Angel Cabello's Galdeano Handheld Is a Pocket MicroPython Calculator with Hidden Capabilities

Designed after dissatisfaction with commercial calculators, this Espressif ESP32-powered handheld has secrets to share.

Maker and calculator enthusiast Angel Cabello, finding nothing on the market to fully scratch his itch, has designed his own surprisingly powerful pocket calculator — which can double as a portable computing machine for a range of tasks, including acting as an Internet of Things (IoT) control system.

"I fell in love with calculators," Cabello explains of the project's origins, "but no one was good enough, so I created my version. [Galdeano Handheld] is a DIY graphics calculator, with a CAS [Computer Algebra System], an algebraic mathematical engine, so you can use it to integrate, derivate, and do matrix calculations. But if you dig into it a little, you will find an [Espressif] ESP32, with Bluetooth and Wi-Fi connection."

The Galdeano Handheld is a kit-form calculator which offers everything you'd need and a lot more besides. (📹: Angel Cabello)

Designed to mimic the appearance of classic graphing calculators, the heart of the Galdeano is an Espressif ESP32 microcontroller module running a customized MicroPython firmware. On this, Cabello has created an LVGL-based graphical user interface for local use – displaying on a color LCD panel at the top of the calculator and taking input from a tactile button matrix taking up the bulk of its face.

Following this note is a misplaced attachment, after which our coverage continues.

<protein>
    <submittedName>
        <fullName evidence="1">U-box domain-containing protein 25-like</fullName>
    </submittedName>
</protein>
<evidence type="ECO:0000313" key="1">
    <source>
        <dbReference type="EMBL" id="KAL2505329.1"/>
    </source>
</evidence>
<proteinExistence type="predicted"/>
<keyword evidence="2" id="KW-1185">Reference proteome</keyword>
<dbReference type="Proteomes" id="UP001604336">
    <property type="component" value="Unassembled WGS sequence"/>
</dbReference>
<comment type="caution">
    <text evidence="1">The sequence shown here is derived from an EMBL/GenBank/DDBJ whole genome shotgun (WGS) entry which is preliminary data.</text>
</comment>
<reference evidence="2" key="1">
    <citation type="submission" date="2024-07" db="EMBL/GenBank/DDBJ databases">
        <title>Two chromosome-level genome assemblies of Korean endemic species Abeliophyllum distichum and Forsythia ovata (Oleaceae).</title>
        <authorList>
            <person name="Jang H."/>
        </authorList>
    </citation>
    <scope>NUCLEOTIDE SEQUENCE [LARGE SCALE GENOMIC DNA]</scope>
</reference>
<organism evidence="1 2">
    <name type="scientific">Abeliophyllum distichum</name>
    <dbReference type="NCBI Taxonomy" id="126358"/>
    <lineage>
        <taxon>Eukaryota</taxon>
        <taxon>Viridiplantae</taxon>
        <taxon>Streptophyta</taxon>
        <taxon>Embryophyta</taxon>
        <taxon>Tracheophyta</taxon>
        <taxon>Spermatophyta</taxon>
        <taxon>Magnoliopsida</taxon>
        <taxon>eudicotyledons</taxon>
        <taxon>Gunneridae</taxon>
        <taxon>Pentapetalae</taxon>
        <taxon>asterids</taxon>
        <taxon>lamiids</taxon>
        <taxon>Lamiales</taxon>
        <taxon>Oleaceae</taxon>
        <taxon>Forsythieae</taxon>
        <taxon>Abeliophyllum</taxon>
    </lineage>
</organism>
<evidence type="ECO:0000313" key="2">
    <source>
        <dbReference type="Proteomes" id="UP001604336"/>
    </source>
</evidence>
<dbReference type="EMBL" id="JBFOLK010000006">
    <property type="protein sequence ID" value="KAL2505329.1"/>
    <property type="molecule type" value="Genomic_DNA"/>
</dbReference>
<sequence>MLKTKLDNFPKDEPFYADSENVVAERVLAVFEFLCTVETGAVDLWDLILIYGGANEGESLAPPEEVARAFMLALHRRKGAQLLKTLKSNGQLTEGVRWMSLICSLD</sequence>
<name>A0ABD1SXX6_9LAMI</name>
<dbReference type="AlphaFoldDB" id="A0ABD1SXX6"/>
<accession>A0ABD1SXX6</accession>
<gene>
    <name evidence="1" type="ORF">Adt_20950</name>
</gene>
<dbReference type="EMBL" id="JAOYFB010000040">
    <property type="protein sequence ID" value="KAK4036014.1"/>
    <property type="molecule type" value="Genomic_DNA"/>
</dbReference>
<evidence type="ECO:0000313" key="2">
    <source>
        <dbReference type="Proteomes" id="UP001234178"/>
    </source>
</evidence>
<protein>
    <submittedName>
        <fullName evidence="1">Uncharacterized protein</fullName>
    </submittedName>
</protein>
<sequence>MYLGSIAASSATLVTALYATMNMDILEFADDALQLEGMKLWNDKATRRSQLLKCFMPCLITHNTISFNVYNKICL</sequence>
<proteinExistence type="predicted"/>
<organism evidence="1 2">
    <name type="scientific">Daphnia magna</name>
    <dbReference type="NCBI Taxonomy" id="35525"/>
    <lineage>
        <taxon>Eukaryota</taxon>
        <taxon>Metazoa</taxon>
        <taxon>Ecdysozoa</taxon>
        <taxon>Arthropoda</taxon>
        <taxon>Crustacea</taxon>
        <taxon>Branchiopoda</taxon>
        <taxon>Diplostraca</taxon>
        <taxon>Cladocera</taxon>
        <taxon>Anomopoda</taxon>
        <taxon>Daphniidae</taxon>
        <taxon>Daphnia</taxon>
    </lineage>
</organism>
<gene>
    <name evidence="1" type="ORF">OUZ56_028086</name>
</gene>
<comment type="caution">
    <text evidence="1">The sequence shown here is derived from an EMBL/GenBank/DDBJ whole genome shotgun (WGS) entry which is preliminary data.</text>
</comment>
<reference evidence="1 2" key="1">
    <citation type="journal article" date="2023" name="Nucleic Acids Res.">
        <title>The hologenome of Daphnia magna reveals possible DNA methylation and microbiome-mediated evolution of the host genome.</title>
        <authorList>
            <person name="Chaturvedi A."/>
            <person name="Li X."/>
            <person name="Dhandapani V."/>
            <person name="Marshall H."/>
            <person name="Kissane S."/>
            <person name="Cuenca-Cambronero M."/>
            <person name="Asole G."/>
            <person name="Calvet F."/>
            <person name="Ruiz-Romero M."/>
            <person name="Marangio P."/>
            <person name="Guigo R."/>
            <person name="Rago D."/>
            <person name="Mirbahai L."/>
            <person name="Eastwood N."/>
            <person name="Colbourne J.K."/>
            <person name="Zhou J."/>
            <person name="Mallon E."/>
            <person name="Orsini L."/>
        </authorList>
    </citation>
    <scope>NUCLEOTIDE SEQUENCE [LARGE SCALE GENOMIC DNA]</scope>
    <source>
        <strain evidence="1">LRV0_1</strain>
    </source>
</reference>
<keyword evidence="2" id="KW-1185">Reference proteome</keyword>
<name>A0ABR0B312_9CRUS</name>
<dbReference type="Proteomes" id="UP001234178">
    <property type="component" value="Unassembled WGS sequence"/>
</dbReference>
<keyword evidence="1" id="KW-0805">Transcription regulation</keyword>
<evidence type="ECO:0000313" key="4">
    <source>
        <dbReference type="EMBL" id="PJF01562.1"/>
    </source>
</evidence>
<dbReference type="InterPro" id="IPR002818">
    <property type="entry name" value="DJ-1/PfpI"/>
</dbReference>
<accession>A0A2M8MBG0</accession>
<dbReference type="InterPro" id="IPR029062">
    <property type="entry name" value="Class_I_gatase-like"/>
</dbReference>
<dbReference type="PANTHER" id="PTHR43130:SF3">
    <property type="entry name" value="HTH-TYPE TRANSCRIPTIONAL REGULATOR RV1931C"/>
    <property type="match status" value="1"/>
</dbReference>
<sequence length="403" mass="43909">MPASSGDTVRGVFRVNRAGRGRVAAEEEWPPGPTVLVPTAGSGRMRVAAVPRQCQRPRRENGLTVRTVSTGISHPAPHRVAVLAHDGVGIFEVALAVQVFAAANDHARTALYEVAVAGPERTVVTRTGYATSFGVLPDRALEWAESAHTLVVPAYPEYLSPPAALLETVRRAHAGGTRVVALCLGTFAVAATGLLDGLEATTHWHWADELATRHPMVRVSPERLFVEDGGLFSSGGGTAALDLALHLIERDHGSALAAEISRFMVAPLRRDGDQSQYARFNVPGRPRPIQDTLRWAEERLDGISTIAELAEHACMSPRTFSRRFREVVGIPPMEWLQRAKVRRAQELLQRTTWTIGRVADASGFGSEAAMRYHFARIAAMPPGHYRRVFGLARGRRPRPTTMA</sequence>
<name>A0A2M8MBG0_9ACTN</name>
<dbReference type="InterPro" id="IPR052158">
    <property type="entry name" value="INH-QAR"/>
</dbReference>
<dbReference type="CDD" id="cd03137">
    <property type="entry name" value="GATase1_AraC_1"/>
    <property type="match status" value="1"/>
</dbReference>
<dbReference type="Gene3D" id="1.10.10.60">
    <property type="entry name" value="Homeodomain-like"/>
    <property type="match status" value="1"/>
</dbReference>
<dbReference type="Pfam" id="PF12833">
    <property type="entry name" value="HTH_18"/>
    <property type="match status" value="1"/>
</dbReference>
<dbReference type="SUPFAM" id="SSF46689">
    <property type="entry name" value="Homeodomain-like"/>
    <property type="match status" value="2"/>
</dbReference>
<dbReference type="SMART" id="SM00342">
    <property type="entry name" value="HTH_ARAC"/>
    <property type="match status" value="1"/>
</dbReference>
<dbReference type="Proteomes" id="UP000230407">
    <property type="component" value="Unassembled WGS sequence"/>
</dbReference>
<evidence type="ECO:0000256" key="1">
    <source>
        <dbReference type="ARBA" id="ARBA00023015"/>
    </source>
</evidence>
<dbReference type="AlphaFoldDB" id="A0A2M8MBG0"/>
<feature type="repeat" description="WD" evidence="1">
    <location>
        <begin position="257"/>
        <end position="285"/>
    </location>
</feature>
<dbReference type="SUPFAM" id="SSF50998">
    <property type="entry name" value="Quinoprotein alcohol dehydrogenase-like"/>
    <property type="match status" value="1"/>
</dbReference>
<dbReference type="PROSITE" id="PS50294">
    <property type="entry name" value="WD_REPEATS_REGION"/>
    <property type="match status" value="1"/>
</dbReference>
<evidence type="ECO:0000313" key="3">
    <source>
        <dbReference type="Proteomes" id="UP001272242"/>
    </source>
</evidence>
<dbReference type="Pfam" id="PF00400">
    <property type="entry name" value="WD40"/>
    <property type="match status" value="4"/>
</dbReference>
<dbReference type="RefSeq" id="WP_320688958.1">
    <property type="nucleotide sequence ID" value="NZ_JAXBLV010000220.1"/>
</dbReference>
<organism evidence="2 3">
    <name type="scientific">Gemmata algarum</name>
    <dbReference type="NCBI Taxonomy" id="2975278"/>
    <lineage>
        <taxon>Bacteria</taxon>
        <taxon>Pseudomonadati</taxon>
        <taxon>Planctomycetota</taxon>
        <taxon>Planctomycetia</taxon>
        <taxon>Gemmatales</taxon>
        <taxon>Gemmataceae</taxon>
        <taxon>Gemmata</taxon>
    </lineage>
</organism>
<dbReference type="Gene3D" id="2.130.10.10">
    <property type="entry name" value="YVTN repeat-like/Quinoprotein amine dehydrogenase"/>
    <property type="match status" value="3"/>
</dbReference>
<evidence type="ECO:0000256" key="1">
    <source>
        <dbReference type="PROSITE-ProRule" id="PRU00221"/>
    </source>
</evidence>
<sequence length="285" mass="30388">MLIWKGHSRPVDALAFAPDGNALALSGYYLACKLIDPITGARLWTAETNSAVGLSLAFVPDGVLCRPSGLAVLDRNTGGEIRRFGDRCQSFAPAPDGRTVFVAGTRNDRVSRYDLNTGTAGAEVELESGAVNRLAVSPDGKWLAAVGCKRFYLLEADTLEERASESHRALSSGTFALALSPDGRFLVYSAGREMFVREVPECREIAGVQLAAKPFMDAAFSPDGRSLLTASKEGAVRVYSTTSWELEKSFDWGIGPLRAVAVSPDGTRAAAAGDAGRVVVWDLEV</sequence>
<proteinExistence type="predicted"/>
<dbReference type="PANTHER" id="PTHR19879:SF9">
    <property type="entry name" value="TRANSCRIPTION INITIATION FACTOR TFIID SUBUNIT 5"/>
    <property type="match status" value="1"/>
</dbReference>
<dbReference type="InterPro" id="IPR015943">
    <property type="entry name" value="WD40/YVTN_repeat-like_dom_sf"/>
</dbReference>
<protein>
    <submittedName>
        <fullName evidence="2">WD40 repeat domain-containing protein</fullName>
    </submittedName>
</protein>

Powered by two AA batteries in its latest incarnation, the calculator can be used as-is for a range of mathematical functions. Peer under the surface, though, and it is in effect a microcontroller-driven pocket computer complete with Bluetooth and Wi-Fi connectivity: Cabello has used the device to control a smart lighting system, as but one example of why it's better than anything you'd find on a store shelf.

Cabello is selling the Galdeano Handheld on Tindie at $170 plus shipping; the modified MicroPython source code is published to GitHub under the permissive MIT license with additional code available in a separate repository under the GNU General Public License 3.

Gareth Halfacree
Freelance journalist, technical author, hacker, tinkerer, erstwhile sysadmin. For hire:
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